1. drewhosick
    Offline

    drewhosick New Member

    Joined:
    Jan 17, 2014
    Messages:
    10
    Likes Received:
    1

    Ideas, I Have Those. Grammar, Yikes, Not So Much!(Tense and POV)

    Discussion in 'Word Mechanics' started by drewhosick, Jan 25, 2014.

    I know there are a lot of people who've posted saying they tend to switch verbe tense and POV from time to time. I'm doing it a lot too and it's driving me nuts. I guess I shouldn't have hated language courses so much growing up. What is the easiest POV and Tense to write in?

    I've been trying first person past but I find myself sometimes writing present and/or switching to third person. Is that something you worry more about when correcting your first draft? I'm concerned that if I decide to correct after 1st draft, I might create more work than I can handle.
     
  2. Billaferd
    Offline

    Billaferd Member

    Joined:
    Jan 22, 2014
    Messages:
    17
    Likes Received:
    4
    I actually watched a video the other day from Readercon 2013. It was entitled The Nuances of POV. You can look it up on YouTube.

    The general consences is that most people have a specific POV that they feel is more natural to them. I can imagine that this holds true for tenses as well.

    I would suggest taking a single short story and re-writing it in different POV's and tenses to see if one feels more natural then others.
     
  3. drewhosick
    Offline

    drewhosick New Member

    Joined:
    Jan 17, 2014
    Messages:
    10
    Likes Received:
    1
    I'll try that. Sounds like a plan. I really like first person for POV. My first First Person POV book was The Hunger Games and because it was present tense as well I found it quite difficult to read at the beginning but it kind of grows on you.
     
  4. drewhosick
    Offline

    drewhosick New Member

    Joined:
    Jan 17, 2014
    Messages:
    10
    Likes Received:
    1
    I want to thank you for the suggestion Billaferd. I tried this idea and I found that although it's a little more alien to me, writing in first person, present tense seems like an easier task. The correct verb usage and tense not only comes out better but I am expanding on the short 3 paragraph test I wrote with more descriptive text. I'd better go back and edit my first 12 pages before I move forward with my story.
     
  5. Patra Felino
    Offline

    Patra Felino Active Member

    Joined:
    Apr 5, 2012
    Messages:
    182
    Likes Received:
    126
    Location:
    Colombia
    I feel I should issue a word of warning at this point. From my limited experience with the world of writing, 1st person present is an unusual style that rarely makes for optimal storytelling (although I'm using it in my WIP, funnily enough). 1st person seems to be overused by amateurs and swiftly rejected by publishers.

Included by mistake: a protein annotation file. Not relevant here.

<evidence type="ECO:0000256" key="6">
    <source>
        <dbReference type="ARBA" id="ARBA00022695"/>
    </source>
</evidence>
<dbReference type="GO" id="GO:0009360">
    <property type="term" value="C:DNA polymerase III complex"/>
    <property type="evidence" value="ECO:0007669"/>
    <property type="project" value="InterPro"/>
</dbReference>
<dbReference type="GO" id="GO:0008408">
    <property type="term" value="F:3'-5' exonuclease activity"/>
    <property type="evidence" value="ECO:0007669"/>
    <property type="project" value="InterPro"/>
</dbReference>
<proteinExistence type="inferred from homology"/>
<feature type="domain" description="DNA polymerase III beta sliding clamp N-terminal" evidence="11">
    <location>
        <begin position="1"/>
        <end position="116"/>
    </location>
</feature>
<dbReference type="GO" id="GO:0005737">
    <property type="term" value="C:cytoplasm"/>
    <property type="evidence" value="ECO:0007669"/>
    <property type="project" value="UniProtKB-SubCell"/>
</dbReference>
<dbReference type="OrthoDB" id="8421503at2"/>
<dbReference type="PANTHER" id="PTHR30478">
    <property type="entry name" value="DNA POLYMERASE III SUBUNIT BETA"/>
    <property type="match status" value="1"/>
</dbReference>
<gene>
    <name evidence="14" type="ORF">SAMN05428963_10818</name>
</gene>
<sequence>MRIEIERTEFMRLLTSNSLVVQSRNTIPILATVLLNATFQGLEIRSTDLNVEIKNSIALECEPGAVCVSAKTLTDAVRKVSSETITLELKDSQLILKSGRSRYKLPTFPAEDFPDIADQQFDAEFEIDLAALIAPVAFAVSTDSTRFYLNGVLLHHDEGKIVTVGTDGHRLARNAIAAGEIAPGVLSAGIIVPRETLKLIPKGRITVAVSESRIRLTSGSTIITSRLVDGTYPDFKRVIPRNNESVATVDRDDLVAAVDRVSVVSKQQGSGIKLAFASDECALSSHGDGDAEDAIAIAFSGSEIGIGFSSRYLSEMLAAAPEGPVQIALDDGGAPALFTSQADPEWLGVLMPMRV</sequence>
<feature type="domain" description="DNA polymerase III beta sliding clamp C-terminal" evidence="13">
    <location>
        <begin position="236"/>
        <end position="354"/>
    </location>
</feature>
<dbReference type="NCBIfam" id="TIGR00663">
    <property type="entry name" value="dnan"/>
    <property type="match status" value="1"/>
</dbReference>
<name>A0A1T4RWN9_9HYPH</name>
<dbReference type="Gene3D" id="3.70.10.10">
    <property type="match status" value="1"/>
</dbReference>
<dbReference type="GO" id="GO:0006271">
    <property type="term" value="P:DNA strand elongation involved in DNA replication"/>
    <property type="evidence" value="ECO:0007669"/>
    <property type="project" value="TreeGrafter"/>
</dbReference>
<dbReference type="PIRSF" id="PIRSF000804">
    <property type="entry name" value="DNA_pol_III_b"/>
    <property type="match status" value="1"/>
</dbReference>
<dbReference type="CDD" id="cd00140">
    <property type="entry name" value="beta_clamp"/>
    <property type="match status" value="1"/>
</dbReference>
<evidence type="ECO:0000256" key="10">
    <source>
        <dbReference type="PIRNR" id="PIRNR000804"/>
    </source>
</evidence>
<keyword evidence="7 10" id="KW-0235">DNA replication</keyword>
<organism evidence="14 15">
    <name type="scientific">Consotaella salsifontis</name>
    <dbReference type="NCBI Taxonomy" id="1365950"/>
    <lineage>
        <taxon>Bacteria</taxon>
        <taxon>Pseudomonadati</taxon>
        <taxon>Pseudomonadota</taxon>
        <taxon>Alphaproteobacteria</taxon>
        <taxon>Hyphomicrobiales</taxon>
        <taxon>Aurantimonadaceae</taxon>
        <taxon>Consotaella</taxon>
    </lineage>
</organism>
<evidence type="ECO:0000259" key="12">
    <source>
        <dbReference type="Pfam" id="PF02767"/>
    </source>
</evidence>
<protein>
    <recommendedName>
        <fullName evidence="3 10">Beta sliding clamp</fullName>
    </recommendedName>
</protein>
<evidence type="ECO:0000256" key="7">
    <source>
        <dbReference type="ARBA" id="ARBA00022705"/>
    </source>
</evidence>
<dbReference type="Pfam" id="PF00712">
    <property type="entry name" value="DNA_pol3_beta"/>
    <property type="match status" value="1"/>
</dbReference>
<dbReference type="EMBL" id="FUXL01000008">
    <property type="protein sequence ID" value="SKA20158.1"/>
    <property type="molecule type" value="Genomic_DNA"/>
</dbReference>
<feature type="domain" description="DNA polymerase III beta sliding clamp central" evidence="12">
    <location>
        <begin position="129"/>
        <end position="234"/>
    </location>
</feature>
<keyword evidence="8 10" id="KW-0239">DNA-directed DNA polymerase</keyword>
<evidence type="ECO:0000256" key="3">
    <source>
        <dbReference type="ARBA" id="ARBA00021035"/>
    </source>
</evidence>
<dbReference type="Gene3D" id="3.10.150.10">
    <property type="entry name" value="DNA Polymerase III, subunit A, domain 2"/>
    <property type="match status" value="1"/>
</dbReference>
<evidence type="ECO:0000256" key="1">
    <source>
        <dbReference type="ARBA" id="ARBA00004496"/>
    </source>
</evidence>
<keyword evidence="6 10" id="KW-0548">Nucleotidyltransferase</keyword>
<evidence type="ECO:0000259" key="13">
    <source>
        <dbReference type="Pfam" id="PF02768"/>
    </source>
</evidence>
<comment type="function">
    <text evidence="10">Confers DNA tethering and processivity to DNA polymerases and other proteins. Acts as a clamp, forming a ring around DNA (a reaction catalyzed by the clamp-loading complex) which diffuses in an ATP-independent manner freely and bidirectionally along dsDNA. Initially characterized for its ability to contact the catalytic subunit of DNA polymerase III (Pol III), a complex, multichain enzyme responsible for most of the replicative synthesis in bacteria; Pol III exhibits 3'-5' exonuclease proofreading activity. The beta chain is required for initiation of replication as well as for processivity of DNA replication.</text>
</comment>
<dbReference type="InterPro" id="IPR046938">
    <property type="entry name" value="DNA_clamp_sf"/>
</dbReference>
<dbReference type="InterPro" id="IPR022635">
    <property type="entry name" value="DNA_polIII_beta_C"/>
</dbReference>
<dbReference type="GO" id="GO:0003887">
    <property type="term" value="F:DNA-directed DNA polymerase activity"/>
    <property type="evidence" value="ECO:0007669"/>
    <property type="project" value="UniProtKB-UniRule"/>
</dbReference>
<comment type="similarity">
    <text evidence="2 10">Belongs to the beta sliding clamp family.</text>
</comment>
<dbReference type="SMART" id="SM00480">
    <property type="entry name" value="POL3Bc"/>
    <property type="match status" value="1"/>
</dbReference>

It's virtually impossible to give good advice without seeing a sample of your work (and you haven't yet met the criteria for posting in the workshop), but if there's such a thing as a rule of thumb in this area, it seems to be to use 3rd person past unless you have a good reason not to, which of course you may.
     
  6. Liam Johnson
    Offline

    Liam Johnson Member

    Joined:
    Jan 16, 2014
    Messages:
    87
    Likes Received:
    28
    Location:
    Warrington, England
    First is a dangerous tense to use because it, essentially, places all your eggs in one basket. I wouldn't let the idea of it being amateurish put you off-- there's some tremendous literature out there we would never have got if everyone felt that way-- but be wary of your tone if you use it. The one true advantage first has over third is an immediate and guttural potency in how we inhibit the MC's mind. However, if the strength of your story is in description, action or interactive drama then there's really no advantages of using it. To justify using first, I would say your character needs to have:-

    a) A unique tone to their thoughts, which flows and possesses a lyrical, rhythmic quality. This is the stream of consciousness effect which was popular in the 40s and 50s; its main strength is in the reliability of the narration and, essentially, the light and shade you can give a scene-- that's why children or adolescents are good choices for first-person, because the author can use a unique, naive and perhaps primitive tone to their thoughts, presenting adult issues in a reflective way to the reader. That's one example of the way the first is best used, IMO.

    and

    b) A dramatic reason for the reader to care about the MC's thoughts. We need conflict, within them, which must be resolved and, importantly, an understanding that things could be chaotic or tragic if they resolve badly. An obvious, very stark example would be a person considering committing suicide and undergoing a mental battle with themselves as to whether they should jump. Another might be a teenager thinking about coming out. A lot of the problems with first-person come from it losing the drama of a text by poorly defined conflict and why it matters that it comes from the first person. A lot of what might make it seem amateurish is when it's used for no goodly reason this way.

    If you don't have both of those clearly in your head, I would stick with third. If you do use first, NEVER change POV; that's another thing that will alienate readers. First is first because it's one person's story.

    I use first a lot, if you can't tell :p
     
    Macaberz likes this.

Share This Page